Sport as a community experience

For many people, sport is a solitary experience. There are those who only go running with their headphones on and those who, even attending more crowded environments such as a gym, simply focus on themselves, their breath, their efforts and their thoughts. However, in recent years, different training communities have arisen, especially for runners and cyclists, but also in different gyms that have decided to give much more space to this kind of initiative.

What does community experience mean?

There is no single definition to summarise the concept, but several founders of these groups tried to explain it in a simple and intuitive way. Without bothering philosophers and sociologists, it is enough to say that a community is something that is born spontaneously, that cannot be created artificially or by force. It is born and evolves naturally, through a common sense of solidarity, empathy and sharing. Of course, you can fix it, shape it to your needs, as long as there is always a common goal at its base, even if faced individually, and a shared team spirit. According to a study conducted by the Protein Journal, most of the people in these groups are aware that in order to create a community spirit, it is necessary for everyone to work to help and support others in pursuing their goals.

Sharing objectives in sport

The community spirit has always been present in sport: just think of Tai Chi and Yoga, two disciplines that combine philosophy and collective spirit as crucial components for their practice. Both of these activities can be practiced alone, but are always considered more effective, both by teachers and students, when practiced in groups. Motivation? For many it’s the smiles at the end of a session.

In the past years there has been a real explosion of community running groups in all the big cities of the world: people have rediscovered how effective and fun it is to practice sport altogether.

Responding to some research interviews, 53% of people in some of these groups said that the meaning of "community" in that context refers to the sharing of common values: as happens between friends or good neighbours, the same can happen in sport.

Gym and community

The gym is perhaps the place more than any other that is favourable to this type of activity. In these cases, the "group effect" is very much in force: group training would bring more results and benefits while also discouraging the so-called "abandonment effect". While the reason is simple, it has not always been considered so obvious: whatever the goal you want to achieve by going to the gym (for instance lose weight, tone and sculpt your body, or become stronger), it is very easy to throw in the towel when you are alone and the results are slow to come. It's easier to make a mistake or not give 100% if there's no one to encourage or support you; and it's here that the benefits of group fitness come to the rescue.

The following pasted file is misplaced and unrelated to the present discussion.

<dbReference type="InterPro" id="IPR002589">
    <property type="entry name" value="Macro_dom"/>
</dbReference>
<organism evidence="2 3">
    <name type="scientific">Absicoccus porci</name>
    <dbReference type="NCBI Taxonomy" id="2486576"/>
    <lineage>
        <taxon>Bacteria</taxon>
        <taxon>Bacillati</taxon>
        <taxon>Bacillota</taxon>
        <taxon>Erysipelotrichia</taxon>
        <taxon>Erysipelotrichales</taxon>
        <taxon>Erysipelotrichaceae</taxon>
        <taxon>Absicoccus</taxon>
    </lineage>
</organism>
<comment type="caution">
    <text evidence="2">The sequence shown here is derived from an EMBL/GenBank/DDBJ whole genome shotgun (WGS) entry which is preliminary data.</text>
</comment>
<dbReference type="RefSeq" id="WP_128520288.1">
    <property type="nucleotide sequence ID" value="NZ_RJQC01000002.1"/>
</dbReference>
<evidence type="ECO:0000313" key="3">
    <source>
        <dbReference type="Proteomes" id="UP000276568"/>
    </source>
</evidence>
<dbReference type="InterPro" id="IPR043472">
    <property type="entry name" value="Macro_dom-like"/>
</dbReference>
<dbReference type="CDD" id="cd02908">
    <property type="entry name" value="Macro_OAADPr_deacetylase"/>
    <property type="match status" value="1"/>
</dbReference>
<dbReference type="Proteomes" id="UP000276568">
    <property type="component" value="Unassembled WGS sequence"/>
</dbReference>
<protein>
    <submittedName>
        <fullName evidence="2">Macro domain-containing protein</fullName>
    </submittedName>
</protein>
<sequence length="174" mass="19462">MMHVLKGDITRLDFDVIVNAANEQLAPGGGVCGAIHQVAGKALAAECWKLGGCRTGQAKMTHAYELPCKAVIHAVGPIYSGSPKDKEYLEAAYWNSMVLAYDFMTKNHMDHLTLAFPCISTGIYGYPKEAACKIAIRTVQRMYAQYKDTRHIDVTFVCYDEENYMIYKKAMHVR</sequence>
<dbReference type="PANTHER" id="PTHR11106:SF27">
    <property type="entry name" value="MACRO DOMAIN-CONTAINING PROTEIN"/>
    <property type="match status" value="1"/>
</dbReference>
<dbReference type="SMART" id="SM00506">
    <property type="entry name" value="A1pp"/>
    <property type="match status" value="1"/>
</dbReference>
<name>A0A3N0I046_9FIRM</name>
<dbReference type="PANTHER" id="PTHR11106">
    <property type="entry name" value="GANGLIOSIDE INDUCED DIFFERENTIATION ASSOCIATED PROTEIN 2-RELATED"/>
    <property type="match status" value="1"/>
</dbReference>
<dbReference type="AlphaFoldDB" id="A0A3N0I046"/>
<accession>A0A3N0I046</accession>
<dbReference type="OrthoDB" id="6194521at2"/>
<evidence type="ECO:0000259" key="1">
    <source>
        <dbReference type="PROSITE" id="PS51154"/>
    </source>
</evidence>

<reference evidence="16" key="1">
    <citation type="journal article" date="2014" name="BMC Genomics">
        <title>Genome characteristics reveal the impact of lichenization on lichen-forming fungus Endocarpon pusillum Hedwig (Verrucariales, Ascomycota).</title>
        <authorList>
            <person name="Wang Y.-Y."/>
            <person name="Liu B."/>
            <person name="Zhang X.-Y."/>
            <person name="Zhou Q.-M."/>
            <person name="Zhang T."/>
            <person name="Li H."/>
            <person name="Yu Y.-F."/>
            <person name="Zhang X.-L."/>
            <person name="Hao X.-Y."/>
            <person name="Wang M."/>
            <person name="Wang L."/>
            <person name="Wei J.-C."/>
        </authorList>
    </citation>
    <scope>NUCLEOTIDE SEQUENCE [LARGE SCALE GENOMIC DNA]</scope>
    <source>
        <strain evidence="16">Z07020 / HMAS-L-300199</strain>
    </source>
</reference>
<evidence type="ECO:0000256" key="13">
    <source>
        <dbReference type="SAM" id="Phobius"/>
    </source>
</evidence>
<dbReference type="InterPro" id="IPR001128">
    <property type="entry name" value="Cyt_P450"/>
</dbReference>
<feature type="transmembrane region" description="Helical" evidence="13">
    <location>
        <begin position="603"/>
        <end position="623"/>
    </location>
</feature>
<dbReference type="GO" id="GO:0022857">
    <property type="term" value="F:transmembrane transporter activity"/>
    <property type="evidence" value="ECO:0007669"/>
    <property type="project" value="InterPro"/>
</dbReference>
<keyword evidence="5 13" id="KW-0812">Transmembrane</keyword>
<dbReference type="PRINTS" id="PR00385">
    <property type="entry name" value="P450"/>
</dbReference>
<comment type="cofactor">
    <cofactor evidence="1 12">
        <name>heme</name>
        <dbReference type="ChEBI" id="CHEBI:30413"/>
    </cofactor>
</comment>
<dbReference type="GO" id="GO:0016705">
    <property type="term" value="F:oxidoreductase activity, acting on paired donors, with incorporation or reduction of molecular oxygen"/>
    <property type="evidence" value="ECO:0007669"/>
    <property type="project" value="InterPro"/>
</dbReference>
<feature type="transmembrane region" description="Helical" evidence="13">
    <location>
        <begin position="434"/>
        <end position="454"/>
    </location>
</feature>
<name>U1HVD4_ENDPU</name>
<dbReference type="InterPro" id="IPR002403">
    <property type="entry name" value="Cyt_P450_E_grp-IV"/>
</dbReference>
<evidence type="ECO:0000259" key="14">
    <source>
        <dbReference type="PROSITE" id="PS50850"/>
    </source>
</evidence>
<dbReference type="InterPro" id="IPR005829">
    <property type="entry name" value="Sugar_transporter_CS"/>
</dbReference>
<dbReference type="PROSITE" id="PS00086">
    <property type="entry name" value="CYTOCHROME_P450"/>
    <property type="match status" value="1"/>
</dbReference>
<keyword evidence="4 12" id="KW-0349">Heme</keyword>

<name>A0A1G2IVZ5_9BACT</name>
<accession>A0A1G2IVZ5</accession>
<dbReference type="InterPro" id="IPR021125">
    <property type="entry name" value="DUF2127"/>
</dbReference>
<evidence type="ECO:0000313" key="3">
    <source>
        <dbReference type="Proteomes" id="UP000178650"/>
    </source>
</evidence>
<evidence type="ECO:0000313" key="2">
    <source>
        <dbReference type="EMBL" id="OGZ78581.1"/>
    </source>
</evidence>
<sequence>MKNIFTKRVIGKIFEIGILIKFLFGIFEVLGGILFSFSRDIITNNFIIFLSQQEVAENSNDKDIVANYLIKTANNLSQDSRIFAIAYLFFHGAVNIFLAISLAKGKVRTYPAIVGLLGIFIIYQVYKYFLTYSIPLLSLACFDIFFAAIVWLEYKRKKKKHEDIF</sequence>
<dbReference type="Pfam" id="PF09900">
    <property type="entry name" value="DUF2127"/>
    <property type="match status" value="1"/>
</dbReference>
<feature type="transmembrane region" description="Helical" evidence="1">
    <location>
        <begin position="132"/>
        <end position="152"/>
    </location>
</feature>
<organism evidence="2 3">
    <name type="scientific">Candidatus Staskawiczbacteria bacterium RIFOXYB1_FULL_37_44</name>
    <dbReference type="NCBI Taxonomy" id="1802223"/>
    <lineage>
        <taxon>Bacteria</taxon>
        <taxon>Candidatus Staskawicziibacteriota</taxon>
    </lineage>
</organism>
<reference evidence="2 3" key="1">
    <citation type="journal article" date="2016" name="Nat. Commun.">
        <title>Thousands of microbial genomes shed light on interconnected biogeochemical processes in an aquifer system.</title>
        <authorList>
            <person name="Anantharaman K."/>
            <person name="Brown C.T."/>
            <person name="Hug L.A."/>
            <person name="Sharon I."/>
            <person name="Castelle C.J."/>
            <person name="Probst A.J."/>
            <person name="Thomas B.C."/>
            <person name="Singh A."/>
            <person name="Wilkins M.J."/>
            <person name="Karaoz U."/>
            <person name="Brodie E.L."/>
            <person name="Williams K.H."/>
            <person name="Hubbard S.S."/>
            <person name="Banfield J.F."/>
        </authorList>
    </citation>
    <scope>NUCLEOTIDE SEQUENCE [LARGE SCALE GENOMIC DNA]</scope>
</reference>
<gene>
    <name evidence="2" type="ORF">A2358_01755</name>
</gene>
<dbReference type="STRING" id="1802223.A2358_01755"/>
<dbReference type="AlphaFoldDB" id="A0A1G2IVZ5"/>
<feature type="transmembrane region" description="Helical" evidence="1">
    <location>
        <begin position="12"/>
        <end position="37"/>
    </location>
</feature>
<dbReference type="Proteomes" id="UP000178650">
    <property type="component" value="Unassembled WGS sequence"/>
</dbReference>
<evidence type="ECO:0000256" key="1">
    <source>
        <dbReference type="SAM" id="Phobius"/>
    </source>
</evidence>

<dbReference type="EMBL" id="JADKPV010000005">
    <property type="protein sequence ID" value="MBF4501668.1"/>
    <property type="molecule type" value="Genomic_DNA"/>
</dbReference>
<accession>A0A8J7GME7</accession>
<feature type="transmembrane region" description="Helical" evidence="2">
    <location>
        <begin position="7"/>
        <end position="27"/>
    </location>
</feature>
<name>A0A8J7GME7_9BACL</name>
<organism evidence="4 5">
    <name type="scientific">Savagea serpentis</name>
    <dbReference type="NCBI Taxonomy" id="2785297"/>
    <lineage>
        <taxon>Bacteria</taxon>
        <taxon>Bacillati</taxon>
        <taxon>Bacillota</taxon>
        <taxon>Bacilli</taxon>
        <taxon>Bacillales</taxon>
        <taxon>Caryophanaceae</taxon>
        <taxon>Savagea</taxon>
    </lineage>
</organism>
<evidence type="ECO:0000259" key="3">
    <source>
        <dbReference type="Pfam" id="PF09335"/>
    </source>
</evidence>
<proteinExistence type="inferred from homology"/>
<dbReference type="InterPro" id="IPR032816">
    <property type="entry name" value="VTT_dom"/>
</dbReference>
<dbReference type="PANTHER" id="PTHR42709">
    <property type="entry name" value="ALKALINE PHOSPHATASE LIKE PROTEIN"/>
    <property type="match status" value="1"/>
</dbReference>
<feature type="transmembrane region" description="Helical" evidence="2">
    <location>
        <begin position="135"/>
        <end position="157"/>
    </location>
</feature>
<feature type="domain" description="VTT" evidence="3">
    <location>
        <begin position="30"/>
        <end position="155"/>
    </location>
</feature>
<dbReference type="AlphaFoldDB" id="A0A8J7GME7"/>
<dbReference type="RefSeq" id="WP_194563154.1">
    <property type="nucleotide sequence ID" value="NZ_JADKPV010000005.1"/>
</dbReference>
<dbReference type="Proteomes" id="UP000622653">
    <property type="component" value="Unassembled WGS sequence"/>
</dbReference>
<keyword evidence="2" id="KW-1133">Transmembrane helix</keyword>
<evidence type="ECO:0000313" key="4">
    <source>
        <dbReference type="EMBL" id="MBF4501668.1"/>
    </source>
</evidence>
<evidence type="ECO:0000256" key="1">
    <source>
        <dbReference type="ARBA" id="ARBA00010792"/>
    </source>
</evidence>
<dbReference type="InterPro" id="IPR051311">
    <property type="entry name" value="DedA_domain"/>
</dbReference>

Stress and group: antagonists in sport

According to a study by the University of New England College of Osteopathic Medicine, training together makes people feel better both physically and mentally than working alone. Researchers have found that working in a team can reduce stress by about ¼, significantly improving quality of life. Although those who train individually have the perception of being more engaged, their stress levels do not undergo significant changes, as in those who take different approaches.
For this specific study, the researchers recruited 69 students of Medicine, known for their high levels of stress and poor work-life balance, and offered them several 12-week training programmes. Whatever programme they chose, they should have followed it either in a group or alone, self-managing from start to finish. Those who chose to work in groups showed significant improvements in all measures of quality of life. In particular, the greatest benefits were achieved in mental well-being, emotional stability and falling stress levels. On the contrary, there were no significant changes in those who chose to train alone, except for a slight increase in mental well-being, which was still lower than that of those who worked in groups.

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